Eat Just’s lab-grown meat regulatory approval important milestone in tackling consumers’ environmental footprint

Following today’s news (Wednesday 2 December) that Singapore’s food regulators have approved the sale of Eat Just’s lab-grown meat;

Ryan Whittaker, Consumer Analyst at GlobalData, a leading data and analytics company, offers his view:

“While there are a number of active cell-culturing companies developing meat and fish, US-based Eat Just’s approval in Singapore shows that this technology is getting that much closer to scale. Scale will ultimately lower prices and help to reduce global warming and improve animal welfare – two issues that have been prioritized for consumers amid COVID-19, according to research by GlobalData.

“According to GlobalData’s most recent consumer survey (published 10 November), 48%* of global consumers reported that the reduction of their environmental footprint is now more important to them than before the pandemic. This jumps to 53%* for the Asia-Pacific region. This importance is most strident among millennials, but the responses suggest significant increases in environmental concerns across all consumer age groups.

“New product development in Asia that focuses on delivering alternative meat sources to these consumers while reducing environmental impact will have a receptive, appreciative audience.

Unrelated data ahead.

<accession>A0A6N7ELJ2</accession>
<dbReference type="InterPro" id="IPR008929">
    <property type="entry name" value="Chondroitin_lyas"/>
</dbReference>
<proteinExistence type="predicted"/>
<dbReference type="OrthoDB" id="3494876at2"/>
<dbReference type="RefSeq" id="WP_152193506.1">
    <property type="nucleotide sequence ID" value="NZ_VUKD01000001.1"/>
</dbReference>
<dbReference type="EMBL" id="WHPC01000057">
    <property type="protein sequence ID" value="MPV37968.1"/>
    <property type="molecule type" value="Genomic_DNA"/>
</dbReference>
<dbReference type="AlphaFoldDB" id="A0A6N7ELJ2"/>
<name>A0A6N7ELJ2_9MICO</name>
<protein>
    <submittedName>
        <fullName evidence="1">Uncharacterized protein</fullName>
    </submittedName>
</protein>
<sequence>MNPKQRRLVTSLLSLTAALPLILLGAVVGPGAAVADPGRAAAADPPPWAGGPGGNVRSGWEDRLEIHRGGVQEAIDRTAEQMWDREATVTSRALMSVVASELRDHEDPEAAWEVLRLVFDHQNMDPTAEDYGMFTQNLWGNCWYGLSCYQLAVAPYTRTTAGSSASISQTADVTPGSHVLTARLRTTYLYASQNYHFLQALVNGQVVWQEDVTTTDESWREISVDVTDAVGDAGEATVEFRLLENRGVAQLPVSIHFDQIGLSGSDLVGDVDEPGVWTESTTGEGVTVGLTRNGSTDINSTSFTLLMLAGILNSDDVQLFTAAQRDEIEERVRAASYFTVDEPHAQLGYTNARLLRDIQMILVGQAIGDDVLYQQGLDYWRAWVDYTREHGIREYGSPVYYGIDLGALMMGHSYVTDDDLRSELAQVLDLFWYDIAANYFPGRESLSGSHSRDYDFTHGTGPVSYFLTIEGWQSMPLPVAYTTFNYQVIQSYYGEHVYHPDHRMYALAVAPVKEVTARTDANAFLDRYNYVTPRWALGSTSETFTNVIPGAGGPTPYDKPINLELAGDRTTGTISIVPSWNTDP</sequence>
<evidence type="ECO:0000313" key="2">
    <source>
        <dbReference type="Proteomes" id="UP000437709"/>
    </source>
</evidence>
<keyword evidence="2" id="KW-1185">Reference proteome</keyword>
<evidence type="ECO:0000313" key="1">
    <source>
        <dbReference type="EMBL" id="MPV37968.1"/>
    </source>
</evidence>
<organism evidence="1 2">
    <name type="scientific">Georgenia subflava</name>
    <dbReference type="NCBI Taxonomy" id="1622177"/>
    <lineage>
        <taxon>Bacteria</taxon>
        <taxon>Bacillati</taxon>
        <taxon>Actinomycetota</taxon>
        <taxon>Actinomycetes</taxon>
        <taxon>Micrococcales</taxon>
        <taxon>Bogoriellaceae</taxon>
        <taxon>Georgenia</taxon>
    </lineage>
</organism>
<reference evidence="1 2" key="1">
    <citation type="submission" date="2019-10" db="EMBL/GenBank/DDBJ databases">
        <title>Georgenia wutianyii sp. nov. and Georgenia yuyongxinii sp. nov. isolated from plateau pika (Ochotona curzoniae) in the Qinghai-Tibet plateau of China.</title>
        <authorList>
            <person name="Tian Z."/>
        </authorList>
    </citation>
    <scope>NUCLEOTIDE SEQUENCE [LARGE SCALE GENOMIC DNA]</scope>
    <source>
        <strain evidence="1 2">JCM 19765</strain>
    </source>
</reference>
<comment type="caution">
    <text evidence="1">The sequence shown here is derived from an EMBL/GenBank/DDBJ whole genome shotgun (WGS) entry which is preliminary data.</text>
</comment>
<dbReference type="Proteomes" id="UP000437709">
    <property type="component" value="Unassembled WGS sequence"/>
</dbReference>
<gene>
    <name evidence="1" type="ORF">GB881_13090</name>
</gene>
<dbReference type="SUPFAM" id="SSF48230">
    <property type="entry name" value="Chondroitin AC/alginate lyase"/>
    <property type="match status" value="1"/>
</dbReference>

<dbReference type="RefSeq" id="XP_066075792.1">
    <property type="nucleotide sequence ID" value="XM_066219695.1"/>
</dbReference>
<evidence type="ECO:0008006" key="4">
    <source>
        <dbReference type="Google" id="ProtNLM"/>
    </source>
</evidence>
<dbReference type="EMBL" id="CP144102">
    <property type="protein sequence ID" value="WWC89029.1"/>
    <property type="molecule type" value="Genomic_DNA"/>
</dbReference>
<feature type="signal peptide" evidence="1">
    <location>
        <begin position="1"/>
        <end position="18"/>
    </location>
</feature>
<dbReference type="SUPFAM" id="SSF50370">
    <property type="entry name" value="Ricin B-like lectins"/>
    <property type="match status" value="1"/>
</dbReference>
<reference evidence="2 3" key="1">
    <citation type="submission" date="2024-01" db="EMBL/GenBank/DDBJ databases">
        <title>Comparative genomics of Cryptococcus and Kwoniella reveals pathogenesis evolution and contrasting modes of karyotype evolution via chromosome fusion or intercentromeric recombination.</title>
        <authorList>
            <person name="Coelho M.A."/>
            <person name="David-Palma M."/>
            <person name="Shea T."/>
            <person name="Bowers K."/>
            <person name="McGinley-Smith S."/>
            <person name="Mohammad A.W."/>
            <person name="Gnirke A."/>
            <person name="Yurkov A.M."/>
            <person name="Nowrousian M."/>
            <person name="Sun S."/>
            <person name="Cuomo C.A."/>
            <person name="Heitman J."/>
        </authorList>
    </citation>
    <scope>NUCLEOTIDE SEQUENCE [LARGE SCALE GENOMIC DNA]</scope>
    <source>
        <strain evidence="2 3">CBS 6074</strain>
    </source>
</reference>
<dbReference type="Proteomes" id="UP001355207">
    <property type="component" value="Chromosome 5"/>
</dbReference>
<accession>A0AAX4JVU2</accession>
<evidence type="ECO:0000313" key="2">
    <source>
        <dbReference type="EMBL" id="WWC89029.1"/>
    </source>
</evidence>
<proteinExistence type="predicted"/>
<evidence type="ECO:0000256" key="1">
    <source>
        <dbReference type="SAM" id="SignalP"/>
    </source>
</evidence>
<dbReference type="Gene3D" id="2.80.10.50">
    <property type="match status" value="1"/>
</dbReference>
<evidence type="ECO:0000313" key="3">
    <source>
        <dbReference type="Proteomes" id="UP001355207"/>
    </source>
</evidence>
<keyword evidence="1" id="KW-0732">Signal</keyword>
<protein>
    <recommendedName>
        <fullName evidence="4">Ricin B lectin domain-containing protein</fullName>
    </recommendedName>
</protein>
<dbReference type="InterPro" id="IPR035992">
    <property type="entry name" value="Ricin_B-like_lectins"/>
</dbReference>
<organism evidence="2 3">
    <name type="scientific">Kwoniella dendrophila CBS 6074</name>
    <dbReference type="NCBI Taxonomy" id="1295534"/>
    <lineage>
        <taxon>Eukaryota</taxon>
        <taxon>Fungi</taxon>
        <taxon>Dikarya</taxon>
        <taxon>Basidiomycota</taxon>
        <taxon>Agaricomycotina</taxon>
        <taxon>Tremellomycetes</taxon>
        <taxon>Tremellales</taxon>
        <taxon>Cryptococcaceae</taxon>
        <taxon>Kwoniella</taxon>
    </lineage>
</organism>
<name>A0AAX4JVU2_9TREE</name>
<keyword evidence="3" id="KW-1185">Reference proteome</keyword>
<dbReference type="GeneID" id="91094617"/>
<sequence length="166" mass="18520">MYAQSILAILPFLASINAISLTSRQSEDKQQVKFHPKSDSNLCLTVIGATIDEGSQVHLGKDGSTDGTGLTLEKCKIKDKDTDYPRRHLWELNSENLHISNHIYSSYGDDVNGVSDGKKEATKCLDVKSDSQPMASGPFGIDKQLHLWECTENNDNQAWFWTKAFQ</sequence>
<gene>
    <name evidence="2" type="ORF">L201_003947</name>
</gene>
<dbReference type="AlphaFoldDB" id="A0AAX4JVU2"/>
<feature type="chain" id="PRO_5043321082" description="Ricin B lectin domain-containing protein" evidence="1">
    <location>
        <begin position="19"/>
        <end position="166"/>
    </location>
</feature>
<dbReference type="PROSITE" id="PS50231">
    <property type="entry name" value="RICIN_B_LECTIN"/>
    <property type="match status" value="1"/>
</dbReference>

“According to GlobalData, approximately one quarter*2 of Asia-Pacific consumers are buying less meat than before the pandemic. This is an extremely important milestone, as the ethical and environmental issues around meat, animal welfare and climate are becoming more prevalent. Emissions for meat without slaughter and animal rearing is much lower and uses far less water and land. However, the big question is whether consumers will go for it. Given the recent explosion in vegan meat alternatives, if it tastes right, they will, and that’s good because the planet needs us to.”

* Covid-19 recovery tracker consumer survey, published 10 November; combining answers “it is now my top priority”, “significantly more important than before” and “slightly more important than before”

*2 Covid-19 recovery tracker consumer survey, published 10 November, 5,820 total respondents; combining answers “I am buying significantly lower quantities than before” “I am buying slightly lower quantities than before” “I have stopped buying this”

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